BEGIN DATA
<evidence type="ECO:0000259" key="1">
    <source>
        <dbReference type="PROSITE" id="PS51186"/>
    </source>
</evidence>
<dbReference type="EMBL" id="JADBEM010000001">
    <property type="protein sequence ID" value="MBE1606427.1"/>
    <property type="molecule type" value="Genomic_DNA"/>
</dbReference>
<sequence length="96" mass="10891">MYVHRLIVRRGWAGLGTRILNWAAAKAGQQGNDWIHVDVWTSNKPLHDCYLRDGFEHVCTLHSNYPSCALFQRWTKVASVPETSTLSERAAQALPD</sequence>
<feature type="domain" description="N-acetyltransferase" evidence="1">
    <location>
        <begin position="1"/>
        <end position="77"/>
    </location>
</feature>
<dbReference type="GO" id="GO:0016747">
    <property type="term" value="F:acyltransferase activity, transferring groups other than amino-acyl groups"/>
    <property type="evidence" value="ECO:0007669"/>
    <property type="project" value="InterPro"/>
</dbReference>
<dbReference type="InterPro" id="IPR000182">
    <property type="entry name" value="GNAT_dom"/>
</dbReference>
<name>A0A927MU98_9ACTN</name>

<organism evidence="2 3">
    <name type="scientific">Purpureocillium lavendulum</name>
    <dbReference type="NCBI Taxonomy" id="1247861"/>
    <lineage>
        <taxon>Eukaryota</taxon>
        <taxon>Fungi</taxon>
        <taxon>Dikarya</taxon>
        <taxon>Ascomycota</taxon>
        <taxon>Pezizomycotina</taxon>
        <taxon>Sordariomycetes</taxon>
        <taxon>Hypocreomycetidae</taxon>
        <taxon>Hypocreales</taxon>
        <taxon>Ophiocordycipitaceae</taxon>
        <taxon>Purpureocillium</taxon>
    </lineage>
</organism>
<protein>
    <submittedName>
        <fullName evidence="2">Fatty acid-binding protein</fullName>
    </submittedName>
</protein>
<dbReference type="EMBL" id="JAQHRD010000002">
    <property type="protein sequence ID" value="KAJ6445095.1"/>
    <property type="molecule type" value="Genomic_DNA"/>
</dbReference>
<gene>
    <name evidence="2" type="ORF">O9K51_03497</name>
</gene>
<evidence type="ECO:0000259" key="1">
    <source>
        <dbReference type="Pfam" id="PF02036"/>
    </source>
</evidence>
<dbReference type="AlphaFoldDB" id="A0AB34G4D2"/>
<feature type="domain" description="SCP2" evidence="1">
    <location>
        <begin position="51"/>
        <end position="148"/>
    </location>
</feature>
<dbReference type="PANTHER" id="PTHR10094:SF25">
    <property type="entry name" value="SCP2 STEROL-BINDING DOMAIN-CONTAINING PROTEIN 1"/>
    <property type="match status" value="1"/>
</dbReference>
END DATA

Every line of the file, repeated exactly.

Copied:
<evidence type="ECO:0000259" key="1">
    <source>
        <dbReference type="PROSITE" id="PS51186"/>
    </source>
</evidence>
<dbReference type="EMBL" id="JADBEM010000001">
    <property type="protein sequence ID" value="MBE1606427.1"/>
    <property type="molecule type" value="Genomic_DNA"/>
</dbReference>
<sequence length="96" mass="10891">MYVHRLIVRRGWAGLGTRILNWAAAKAGQQGNDWIHVDVWTSNKPLHDCYLRDGFEHVCTLHSNYPSCALFQRWTKVASVPETSTLSERAAQALPD</sequence>
<feature type="domain" description="N-acetyltransferase" evidence="1">
    <location>
        <begin position="1"/>
        <end position="77"/>
    </location>
</feature>
<dbReference type="GO" id="GO:0016747">
    <property type="term" value="F:acyltransferase activity, transferring groups other than amino-acyl groups"/>
    <property type="evidence" value="ECO:0007669"/>
    <property type="project" value="InterPro"/>
</dbReference>
<dbReference type="InterPro" id="IPR000182">
    <property type="entry name" value="GNAT_dom"/>
</dbReference>
<name>A0A927MU98_9ACTN</name>

<organism evidence="2 3">
    <name type="scientific">Purpureocillium lavendulum</name>
    <dbReference type="NCBI Taxonomy" id="1247861"/>
    <lineage>
        <taxon>Eukaryota</taxon>
        <taxon>Fungi</taxon>
        <taxon>Dikarya</taxon>
        <taxon>Ascomycota</taxon>
        <taxon>Pezizomycotina</taxon>
        <taxon>Sordariomycetes</taxon>
        <taxon>Hypocreomycetidae</taxon>
        <taxon>Hypocreales</taxon>
        <taxon>Ophiocordycipitaceae</taxon>
        <taxon>Purpureocillium</taxon>
    </lineage>
</organism>
<protein>
    <submittedName>
        <fullName evidence="2">Fatty acid-binding protein</fullName>
    </submittedName>
</protein>
<dbReference type="EMBL" id="JAQHRD010000002">
    <property type="protein sequence ID" value="KAJ6445095.1"/>
    <property type="molecule type" value="Genomic_DNA"/>
</dbReference>
<gene>
    <name evidence="2" type="ORF">O9K51_03497</name>
</gene>
<evidence type="ECO:0000259" key="1">
    <source>
        <dbReference type="Pfam" id="PF02036"/>
    </source>
</evidence>
<dbReference type="AlphaFoldDB" id="A0AB34G4D2"/>
<feature type="domain" description="SCP2" evidence="1">
    <location>
        <begin position="51"/>
        <end position="148"/>
    </location>
</feature>
<dbReference type="PANTHER" id="PTHR10094:SF25">
    <property type="entry name" value="SCP2 STEROL-BINDING DOMAIN-CONTAINING PROTEIN 1"/>
    <property type="match status" value="1"/>
</dbReference>